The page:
He’s actually wrong. The Supreme Court decided in 1905 that it is constitutional for the government to order mass vaccination. It would cause an idiotic civil war if they did that now, but they do have the authority to do it.

4 Likes

Due to the politicization of the pandemic response, I agree government-mandated vaccination is off the table this time. That said, the private sector sure as hell can mandate their employees get vaccinated or be terminated. A lot of large companies have already begun imposing such rules. The NFL did it. My guess is the NBA, NHL, and MLS will be following suit. Goldman did it, too.

The vaccines work. They work better than anyone would’ve even expected - even with the breakthrough cases. Not getting vaccinated is nothing short of making a decision to actively participate in a game of roulette where two of the possible three outcomes are bad.

It’s time to put away the roulette table.

5 Likes

I’m not arguing with your statement. However, if all anybody ever has to do is politicize the hell out of something and threaten “civil war”, just to get their way and “own” the other side, then we’ll never get anywhere as a nation when these type of things arise again (and are arising, like climate change).

4 Likes

You make an excellent point that is part of philosophy, government, and political science. We have a social compact in the country. It depends on people being willing to follow the laws and act like citizens who care about other citizens. When that goes away, we don’t have a country anymore. We don’t even have a society.

2 Likes



5 Likes

Bingo.

1 Like

State governments, I believe. Or is this order broader?

I have been vaccinated since April. Went to Smith’s (Farmington) and Costco (Bountiful) this weekend wearing my mask – could count how many other mask-wearing customers on one hand.

As an Asian American, I’m also paying attention to see if anyone says anything to me about mask/corona. That said, being 6’1" and 215 lbs, and relatively muscular, have yet to have any encounter. We’ll see.

4 Likes

This has been the most striking part of the pandemic to me. The warping of the definition of “freedom” into “I can do whatever I want, whenever I want, and however I want. You can’t stop me, and the effect on my fellow Americans (including sickness and death) be damned”. That’s immature toddler behavior. Freedom comes with a responsibility that we at least pretend to give a ■■■■ about each other.

Societies with that extreme level of malicious individualism aren’t likely to be sustainable in the long term.

6 Likes

I posted this before, but had to again, as it perfectly captures what everyone is saying:

We all accept and obey all kinds of laws every hour of every day, many of which cause much more individual inconvenience, than most of what has been asked of people during the Pandemic - I mean, wearing a mask inside a grocery store really is not much of an inconvenience at all, is it?!?

2 Likes

This is not encouraging. New study suggests that due to how the Delta variant works, vaccinated people can still be active spreaders of the virus. Translated for us laypeople (from a friend of mine on the NJ state COVID response team):

It’s a game changer. The theory I’d seen prior to Delta was that being vaccinated meant the virus levels in a vaccinated person never reached high enough numbers (because the vaccine was helping your body respond faster), which meant few virons being released which meant extremely low chances of a vaccinated person transmitting illness (regardless of whether or not they were symptomatic). The belief was that vaccinated people were not spreading illness - another reason why they said it was safe for an unvaccinated person (like a grandkid) to be indoors with vaccinated people (two sets of fully vaccinated parents), all unmasked.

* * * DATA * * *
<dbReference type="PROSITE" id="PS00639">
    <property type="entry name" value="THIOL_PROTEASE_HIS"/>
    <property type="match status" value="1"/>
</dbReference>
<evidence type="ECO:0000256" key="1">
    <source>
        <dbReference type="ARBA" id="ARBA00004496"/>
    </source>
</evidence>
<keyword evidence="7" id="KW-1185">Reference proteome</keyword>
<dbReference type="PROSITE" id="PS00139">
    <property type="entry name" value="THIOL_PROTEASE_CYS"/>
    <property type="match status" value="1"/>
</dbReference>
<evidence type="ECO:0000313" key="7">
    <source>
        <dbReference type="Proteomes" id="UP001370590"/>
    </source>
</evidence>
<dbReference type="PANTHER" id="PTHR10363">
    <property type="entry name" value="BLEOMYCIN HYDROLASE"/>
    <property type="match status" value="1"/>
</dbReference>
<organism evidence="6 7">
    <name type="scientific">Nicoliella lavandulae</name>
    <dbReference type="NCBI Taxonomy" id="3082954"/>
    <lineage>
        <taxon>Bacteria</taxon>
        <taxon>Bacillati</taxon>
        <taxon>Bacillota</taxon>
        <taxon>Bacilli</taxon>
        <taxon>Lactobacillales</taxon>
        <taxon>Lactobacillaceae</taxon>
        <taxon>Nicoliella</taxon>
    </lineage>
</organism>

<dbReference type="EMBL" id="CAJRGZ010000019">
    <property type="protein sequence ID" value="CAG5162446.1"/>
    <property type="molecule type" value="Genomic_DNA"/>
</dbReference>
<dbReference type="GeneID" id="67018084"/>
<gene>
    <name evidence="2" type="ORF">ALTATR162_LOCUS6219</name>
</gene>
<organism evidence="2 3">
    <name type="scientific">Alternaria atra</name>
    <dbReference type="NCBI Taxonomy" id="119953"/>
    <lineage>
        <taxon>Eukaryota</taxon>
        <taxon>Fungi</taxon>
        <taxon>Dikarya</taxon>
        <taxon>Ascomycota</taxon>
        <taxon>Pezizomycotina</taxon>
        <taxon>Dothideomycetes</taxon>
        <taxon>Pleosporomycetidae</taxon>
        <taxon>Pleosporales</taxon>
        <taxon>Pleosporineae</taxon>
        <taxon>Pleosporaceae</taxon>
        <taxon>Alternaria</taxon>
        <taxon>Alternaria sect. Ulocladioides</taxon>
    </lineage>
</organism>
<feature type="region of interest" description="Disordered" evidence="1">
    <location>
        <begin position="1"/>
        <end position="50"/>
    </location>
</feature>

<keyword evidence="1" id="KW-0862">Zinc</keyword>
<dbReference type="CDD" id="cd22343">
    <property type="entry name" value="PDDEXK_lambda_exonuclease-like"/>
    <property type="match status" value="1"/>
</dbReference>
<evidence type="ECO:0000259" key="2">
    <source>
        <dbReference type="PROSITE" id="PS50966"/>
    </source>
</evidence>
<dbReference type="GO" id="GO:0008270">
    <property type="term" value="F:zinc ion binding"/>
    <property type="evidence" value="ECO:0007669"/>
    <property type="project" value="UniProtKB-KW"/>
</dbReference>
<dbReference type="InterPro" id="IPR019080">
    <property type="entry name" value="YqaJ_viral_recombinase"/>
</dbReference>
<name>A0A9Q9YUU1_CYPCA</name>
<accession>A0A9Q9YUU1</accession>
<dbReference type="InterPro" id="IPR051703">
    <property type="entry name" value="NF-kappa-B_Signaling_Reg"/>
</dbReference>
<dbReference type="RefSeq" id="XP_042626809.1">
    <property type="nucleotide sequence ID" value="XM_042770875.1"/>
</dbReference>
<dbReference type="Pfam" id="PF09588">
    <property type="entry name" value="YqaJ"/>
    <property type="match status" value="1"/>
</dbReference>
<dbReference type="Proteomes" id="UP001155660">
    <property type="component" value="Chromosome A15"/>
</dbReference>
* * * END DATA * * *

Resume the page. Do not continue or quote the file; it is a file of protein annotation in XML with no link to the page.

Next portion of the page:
If the biggest change for Delta is that it’s ramping up virus production faster along with causing a higher number of virons to be shed, then we need to find out if that’s a problem for vaccinated people as we’ve told them no more masks. In short, this would help to justify mask use for everyone, regardless of vaccination status because you’re still potentially infectious even if as a vaccinated person you’re fully asymptomatic or mildly symptomatic.

I’m not sure if there’s a correlation to viral load for a person with the virus and symptoms. It wouldn’t surprise me to learn there are completely asymptomatic people shedding the virus like its their job. Modern Typhoid Mary situations where they just have no idea they’re a walking outbreak.

On Thursday at Physician explained the matter of viral load and Delta to me. Delta is able to cause breakthrough infections because of its high viral load. It is not deadlier than Covid-19 for vaccinated people. It can break through the antibodies in those vaccinated because of the intensity of the viral load it carries. When I am with vaccinated people, I don’t wear a mask. When I am in places where I am I’m not sure of others’ vaccination status, I wear a mask. That’s how I have decided to deal with Delta.

The decision related to the exercise of police power by the states. I don’t think the federal government has the constitutional authority to require vaccination. I’d have to look at that. States clearly do have that authority.

What you are saying here raises the interesting question of whether the riots last summer were violations of the social compact. If there is a mask mandate, and no one follows it, there is no mask mandate. There aren’t enough law enforcement officers to enforce a mandate if if enough people refuse to follow it. The same is true of rioting, looting, burning buildings and police cars, and so forth. If enough people do those things, there is no stopping them, and there is no law.

This was a really good, balanced interview with Céline Gounder (clinical assistant professor of medicine and infectious disease at NYU’s Grossman School of Medicine, host of the “EPIDEMIC” podcast, member of the Biden-Harris Transition Covid-19 Advisory Board) regarding how we move forward from here. The soundbite that stood out to me was this one, regarding the increased contagiousness of the Delta variant:

At the beginning of the pandemic, the CDC said that a close contact was somebody that you’re indoors with unmasked for 15 minutes or more. The equivalent of that with the Delta variant is not 15 minutes, it’s one second.